Advances in the study of polyploidy since Plant speciation

Authors


Author for correspondence: D. Soltis and P. Soltis Tel: +1 352 392 1721 Fax: +1 352 846 2154 Email: dsoltis@botany.ufl.edu and psoltis@flmnh.ufl.edu

Summary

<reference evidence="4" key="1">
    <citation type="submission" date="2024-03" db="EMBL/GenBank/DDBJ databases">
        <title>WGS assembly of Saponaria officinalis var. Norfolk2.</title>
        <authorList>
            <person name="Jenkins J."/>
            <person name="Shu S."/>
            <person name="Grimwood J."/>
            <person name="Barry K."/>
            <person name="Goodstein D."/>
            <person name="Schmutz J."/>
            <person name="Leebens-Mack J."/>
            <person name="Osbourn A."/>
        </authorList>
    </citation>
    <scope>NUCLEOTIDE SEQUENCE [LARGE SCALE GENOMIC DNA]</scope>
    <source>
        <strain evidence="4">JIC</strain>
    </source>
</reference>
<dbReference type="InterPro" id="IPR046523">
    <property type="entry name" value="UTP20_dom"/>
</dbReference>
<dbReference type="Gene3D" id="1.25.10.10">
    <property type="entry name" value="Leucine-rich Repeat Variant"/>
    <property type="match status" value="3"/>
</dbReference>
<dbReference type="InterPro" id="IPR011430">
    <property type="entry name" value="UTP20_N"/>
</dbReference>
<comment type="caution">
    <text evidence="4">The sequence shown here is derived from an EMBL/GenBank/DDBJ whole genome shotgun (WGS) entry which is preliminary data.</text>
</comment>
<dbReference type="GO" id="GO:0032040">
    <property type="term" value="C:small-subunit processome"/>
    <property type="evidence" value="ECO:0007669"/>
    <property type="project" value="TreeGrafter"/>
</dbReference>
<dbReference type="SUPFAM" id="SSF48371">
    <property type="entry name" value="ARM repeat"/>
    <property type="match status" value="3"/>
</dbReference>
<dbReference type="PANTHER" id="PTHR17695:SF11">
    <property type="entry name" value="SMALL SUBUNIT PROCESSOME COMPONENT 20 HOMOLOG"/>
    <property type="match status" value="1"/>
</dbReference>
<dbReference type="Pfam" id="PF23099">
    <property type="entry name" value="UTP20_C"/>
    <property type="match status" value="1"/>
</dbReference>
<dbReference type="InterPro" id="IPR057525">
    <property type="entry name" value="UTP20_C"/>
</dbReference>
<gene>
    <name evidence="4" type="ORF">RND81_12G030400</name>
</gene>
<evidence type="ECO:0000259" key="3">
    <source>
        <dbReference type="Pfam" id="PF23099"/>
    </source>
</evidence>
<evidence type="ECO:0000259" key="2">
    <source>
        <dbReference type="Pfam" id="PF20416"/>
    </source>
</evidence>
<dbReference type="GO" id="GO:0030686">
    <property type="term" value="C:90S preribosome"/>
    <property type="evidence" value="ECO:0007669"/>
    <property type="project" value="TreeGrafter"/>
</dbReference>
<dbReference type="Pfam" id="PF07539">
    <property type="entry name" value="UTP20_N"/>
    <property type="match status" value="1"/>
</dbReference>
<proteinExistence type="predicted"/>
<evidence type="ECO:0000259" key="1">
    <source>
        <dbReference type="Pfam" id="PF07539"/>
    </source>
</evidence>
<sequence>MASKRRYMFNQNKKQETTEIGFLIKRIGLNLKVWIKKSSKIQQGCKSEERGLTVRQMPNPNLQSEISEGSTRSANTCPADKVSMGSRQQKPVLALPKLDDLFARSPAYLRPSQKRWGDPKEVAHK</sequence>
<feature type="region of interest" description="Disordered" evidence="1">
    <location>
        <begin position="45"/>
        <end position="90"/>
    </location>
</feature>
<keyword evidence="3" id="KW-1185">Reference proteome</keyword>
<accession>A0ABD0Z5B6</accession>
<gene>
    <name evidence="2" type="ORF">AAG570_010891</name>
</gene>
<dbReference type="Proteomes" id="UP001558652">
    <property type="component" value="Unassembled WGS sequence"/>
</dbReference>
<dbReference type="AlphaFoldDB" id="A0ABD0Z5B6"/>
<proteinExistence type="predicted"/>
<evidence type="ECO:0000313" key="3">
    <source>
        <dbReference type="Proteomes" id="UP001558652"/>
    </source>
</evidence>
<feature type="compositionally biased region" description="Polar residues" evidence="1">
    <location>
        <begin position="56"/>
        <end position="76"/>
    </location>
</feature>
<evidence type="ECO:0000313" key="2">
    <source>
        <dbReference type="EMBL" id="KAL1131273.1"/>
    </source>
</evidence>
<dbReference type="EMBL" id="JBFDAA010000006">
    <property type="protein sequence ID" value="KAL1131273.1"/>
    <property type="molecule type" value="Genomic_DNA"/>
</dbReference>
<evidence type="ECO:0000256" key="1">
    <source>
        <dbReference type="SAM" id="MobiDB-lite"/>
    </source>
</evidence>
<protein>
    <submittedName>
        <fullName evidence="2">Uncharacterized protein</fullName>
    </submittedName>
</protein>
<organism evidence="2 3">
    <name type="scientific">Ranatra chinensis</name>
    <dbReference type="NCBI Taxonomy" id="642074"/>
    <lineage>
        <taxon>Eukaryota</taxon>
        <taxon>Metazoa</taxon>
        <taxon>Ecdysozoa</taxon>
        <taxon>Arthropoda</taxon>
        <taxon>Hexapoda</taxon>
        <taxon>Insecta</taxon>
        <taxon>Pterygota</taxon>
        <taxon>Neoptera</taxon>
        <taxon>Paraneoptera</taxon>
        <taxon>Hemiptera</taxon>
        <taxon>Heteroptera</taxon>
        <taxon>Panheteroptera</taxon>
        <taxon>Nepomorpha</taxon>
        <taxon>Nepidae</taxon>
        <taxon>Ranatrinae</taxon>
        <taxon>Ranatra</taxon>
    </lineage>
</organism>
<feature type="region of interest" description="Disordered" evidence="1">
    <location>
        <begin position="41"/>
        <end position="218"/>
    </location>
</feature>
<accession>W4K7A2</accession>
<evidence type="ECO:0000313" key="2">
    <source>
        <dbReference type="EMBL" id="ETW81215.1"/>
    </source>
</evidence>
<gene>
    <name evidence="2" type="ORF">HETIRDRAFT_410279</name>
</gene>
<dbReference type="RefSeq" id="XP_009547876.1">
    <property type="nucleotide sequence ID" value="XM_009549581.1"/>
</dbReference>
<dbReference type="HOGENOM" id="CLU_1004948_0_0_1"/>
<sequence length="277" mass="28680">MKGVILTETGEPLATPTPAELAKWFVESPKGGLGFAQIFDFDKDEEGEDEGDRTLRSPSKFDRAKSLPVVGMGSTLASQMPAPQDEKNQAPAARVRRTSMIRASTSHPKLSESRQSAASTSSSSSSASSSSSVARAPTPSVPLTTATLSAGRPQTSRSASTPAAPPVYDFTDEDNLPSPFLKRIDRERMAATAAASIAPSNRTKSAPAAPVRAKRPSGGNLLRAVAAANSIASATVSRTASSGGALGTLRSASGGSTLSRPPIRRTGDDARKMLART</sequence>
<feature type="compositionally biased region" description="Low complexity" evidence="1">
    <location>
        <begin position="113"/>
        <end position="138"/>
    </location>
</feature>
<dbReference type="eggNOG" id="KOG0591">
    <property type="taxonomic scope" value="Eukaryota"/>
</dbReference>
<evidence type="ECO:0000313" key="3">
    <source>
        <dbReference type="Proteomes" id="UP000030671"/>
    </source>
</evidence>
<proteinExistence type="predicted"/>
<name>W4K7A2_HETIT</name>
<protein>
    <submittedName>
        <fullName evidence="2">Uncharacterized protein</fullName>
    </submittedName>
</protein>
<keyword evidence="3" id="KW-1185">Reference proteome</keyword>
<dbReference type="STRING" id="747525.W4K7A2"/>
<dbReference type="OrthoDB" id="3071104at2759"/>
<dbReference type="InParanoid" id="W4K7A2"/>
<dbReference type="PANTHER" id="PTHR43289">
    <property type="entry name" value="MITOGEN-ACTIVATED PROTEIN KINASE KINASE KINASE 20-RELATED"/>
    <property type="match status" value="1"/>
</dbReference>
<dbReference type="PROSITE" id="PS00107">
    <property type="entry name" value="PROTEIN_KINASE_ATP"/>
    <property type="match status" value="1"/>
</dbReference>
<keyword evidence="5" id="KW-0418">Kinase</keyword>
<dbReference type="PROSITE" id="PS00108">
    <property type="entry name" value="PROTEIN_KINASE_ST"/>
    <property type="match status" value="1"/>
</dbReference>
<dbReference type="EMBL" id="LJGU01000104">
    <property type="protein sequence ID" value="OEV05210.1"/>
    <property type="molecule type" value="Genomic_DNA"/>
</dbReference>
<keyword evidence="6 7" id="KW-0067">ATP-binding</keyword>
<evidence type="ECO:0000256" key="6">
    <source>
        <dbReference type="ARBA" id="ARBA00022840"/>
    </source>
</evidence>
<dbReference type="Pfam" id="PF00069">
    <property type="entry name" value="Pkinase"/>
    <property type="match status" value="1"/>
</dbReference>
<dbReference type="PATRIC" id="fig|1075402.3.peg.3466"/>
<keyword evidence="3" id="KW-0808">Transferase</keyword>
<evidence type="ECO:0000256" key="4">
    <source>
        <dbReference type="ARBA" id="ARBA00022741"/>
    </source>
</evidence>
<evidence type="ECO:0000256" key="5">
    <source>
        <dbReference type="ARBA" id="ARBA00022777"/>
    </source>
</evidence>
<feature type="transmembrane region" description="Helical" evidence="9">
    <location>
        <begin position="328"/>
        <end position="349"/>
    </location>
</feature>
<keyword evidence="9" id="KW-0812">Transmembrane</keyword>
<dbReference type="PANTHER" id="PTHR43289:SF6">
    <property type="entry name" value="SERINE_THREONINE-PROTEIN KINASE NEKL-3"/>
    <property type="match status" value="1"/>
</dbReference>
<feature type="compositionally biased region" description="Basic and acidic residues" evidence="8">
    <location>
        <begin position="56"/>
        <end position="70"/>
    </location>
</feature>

Enormous strides have been made in the study of polyploidy over the last 20 yr. Here, we highlight some of these discoveries and note where our understanding of polyploid evolution has changed. Genetic and genomic studies have dramatically altered the polyploidy paradigm. The estimated frequency of polyploidy has increased, and it is now recognized that multiple origins are the rule for most polyploids. Likewise, autopolyploidy is much more common than traditionally maintained. Rapid genomic rearrangements, genomic downsizing, movement of genetic elements across genomes, and the movement of foreign genetic materials into the polyploid genome illustrate the complex dynamics of polyploid genomes. Following polyploidization, both genetic and epigenetic mechanisms may play an important role in altering gene expression. Ecological studies reveal that plant polyploidy can have profound effects on interactions with animal herbivores and pollinators and that polyploidy may trigger changes in the reproductive biology of a species. Despite the recent advances in our understanding of polyploid evolution, many exciting aspects remain under-investigated. Some of these include the consequences of genetic and genomic changes in natural polyploid populations, the physiological and ecological effects of polyploidy, and whether recurrent polyploidy prompts evolution to repeat itself.

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